After Bovard published a critical piece, a top justice department official called the editor of USA Today and strongly suggested it would be in the newspaper’s best interest to part ways with the author, Jim Bovard. Fortunately, the editor refused to be intimidated.
But how many others have succumbed to such pressure over the years? I’d bet there are plenty. We’ve seen prominent journalists fade from the scene after voicing strong criticism of government policy, especially regarding national security agencies and the national security state. I don’t think that’s coincidental. I would be willing to bet most of those episodes followed input suggestions from the government.
Bob Zadek (00:39:44): One prominent example during the Obama administration involved a Fox News reporter who was threatened with prosecution by Obama’s Attorney General, allegedly for violating the Espionage Act. There was public speculation about whether the reporter’s actions in reporting a news story amounted to a crime. While the incident involved Fox News, the concern was about the government’s behavior toward the press. As I recall, the Attorney General discussed indicting the reporter or convening a grand jury. Is this another example of the point you’re trying to make?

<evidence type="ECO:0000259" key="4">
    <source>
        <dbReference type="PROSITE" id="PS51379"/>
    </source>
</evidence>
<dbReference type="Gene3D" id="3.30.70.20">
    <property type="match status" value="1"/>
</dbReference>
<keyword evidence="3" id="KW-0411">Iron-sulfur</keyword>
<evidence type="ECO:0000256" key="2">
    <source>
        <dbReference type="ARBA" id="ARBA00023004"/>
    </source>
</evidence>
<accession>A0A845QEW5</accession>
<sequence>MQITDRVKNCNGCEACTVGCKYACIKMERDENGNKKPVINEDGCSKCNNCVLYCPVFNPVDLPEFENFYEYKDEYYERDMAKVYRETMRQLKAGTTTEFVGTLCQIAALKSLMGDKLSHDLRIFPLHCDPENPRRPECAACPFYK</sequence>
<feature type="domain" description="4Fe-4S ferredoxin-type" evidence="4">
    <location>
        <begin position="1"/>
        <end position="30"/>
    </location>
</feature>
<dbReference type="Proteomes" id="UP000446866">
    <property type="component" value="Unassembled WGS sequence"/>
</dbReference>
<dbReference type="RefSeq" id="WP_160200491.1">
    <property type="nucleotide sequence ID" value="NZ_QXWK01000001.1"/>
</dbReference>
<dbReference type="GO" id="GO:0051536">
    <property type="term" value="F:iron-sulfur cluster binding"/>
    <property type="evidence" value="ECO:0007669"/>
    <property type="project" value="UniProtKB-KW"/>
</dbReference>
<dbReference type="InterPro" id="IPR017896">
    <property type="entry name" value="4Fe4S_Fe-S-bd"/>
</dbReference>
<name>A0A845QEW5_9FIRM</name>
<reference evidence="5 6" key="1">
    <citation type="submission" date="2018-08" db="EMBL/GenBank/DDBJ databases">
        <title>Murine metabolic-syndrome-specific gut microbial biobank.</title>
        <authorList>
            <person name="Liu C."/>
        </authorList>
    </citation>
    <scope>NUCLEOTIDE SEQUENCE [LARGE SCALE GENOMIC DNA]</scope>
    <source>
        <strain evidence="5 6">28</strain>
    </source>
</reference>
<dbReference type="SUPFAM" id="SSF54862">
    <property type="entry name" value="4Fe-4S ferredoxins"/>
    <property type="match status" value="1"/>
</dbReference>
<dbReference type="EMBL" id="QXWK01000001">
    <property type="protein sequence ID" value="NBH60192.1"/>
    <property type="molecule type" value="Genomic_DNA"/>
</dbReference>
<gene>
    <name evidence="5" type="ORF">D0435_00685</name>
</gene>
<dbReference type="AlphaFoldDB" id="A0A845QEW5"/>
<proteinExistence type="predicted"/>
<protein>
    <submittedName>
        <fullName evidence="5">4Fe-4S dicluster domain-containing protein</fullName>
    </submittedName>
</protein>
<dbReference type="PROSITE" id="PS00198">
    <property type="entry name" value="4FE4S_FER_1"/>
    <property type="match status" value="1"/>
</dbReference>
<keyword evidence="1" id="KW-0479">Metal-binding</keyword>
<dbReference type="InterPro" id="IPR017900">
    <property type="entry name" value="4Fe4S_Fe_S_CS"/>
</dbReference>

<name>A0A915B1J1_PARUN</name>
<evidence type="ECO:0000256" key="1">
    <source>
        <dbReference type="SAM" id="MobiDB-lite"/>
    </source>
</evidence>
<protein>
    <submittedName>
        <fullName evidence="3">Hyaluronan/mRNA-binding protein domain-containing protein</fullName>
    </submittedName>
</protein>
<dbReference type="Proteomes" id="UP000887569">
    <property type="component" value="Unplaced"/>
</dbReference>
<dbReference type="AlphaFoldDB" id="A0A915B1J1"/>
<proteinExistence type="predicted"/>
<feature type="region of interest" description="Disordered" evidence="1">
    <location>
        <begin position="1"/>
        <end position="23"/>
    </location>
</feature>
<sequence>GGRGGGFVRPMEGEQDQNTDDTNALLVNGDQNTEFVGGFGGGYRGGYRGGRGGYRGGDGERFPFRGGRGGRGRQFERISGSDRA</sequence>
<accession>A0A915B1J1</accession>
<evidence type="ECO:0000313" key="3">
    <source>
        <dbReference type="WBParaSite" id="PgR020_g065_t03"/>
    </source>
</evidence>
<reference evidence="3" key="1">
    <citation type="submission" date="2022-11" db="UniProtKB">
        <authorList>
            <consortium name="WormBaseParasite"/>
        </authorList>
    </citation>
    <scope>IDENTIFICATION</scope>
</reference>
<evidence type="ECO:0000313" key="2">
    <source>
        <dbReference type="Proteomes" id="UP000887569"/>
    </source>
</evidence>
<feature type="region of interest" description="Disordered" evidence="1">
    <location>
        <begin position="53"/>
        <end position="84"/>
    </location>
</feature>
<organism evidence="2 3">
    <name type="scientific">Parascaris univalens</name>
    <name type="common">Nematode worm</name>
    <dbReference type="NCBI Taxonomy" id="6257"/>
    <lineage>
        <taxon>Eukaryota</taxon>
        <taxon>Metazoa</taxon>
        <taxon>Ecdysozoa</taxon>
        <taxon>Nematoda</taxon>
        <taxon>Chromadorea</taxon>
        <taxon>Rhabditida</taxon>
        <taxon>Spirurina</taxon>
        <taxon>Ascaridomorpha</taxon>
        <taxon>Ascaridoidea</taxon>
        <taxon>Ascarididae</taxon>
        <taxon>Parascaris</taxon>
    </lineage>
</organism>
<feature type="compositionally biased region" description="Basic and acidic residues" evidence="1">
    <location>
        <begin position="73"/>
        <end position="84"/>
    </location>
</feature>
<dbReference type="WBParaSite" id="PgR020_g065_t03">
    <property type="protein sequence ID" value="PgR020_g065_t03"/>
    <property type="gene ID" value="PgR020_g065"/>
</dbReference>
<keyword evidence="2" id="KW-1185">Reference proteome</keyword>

Ted Galen Carpenter (00:40:50): The Obama administration’s brief named two journalists who could be legally prosecuted as accessories to espionage for reporting leaked information. The administration chose not to prosecute, portraying it as a favor to journalists. However, they reserved the right to prosecute journalists in the future. This threatens journalists to discourage criticism of the administration. Whistleblowers leaking information to journalists face a growing risk of prosecution. High-level leaks authorized by national security leaders are permitted, but whistleblowers and journalists utilizing whistleblower information may be prosecuted as spies. The administration is taking whistleblower and journalist prosecutions more seriously to silence dissent.